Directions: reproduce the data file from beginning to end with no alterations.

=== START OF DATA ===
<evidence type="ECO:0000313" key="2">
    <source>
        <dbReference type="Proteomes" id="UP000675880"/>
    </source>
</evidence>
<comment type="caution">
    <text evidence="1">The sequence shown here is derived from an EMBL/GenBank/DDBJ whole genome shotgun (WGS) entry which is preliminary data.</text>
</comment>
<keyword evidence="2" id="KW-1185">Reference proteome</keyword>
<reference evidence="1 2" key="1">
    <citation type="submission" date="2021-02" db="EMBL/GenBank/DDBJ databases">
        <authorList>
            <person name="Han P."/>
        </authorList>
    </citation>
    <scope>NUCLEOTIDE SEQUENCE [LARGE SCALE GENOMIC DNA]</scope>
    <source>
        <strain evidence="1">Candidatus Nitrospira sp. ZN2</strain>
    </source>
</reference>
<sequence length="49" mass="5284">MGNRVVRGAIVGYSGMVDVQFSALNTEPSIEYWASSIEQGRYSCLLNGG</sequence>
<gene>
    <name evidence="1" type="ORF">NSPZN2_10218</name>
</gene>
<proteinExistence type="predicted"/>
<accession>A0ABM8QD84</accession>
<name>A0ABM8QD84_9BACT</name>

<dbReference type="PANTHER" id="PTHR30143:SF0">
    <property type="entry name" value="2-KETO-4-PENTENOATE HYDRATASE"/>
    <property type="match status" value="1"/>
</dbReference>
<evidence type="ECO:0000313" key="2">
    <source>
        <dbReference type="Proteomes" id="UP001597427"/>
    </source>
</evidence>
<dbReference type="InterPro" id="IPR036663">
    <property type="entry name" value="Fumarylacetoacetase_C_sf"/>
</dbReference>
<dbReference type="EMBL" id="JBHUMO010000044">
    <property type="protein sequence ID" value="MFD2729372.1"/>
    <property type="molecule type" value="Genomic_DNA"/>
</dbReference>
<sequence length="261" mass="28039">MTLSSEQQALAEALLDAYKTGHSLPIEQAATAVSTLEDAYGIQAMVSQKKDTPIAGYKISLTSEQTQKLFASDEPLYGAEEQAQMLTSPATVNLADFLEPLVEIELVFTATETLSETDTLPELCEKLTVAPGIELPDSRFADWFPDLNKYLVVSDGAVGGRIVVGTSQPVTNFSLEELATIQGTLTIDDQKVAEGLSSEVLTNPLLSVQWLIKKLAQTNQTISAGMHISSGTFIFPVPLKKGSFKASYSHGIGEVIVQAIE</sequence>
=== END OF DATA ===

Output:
<evidence type="ECO:0000313" key="2">
    <source>
        <dbReference type="Proteomes" id="UP000675880"/>
    </source>
</evidence>
<comment type="caution">
    <text evidence="1">The sequence shown here is derived from an EMBL/GenBank/DDBJ whole genome shotgun (WGS) entry which is preliminary data.</text>
</comment>
<keyword evidence="2" id="KW-1185">Reference proteome</keyword>
<reference evidence="1 2" key="1">
    <citation type="submission" date="2021-02" db="EMBL/GenBank/DDBJ databases">
        <authorList>
            <person name="Han P."/>
        </authorList>
    </citation>
    <scope>NUCLEOTIDE SEQUENCE [LARGE SCALE GENOMIC DNA]</scope>
    <source>
        <strain evidence="1">Candidatus Nitrospira sp. ZN2</strain>
    </source>
</reference>
<sequence length="49" mass="5284">MGNRVVRGAIVGYSGMVDVQFSALNTEPSIEYWASSIEQGRYSCLLNGG</sequence>
<gene>
    <name evidence="1" type="ORF">NSPZN2_10218</name>
</gene>
<proteinExistence type="predicted"/>
<accession>A0ABM8QD84</accession>
<name>A0ABM8QD84_9BACT</name>

<dbReference type="PANTHER" id="PTHR30143:SF0">
    <property type="entry name" value="2-KETO-4-PENTENOATE HYDRATASE"/>
    <property type="match status" value="1"/>
</dbReference>
<evidence type="ECO:0000313" key="2">
    <source>
        <dbReference type="Proteomes" id="UP001597427"/>
    </source>
</evidence>
<dbReference type="InterPro" id="IPR036663">
    <property type="entry name" value="Fumarylacetoacetase_C_sf"/>
</dbReference>
<dbReference type="EMBL" id="JBHUMO010000044">
    <property type="protein sequence ID" value="MFD2729372.1"/>
    <property type="molecule type" value="Genomic_DNA"/>
</dbReference>
<sequence length="261" mass="28039">MTLSSEQQALAEALLDAYKTGHSLPIEQAATAVSTLEDAYGIQAMVSQKKDTPIAGYKISLTSEQTQKLFASDEPLYGAEEQAQMLTSPATVNLADFLEPLVEIELVFTATETLSETDTLPELCEKLTVAPGIELPDSRFADWFPDLNKYLVVSDGAVGGRIVVGTSQPVTNFSLEELATIQGTLTIDDQKVAEGLSSEVLTNPLLSVQWLIKKLAQTNQTISAGMHISSGTFIFPVPLKKGSFKASYSHGIGEVIVQAIE</sequence>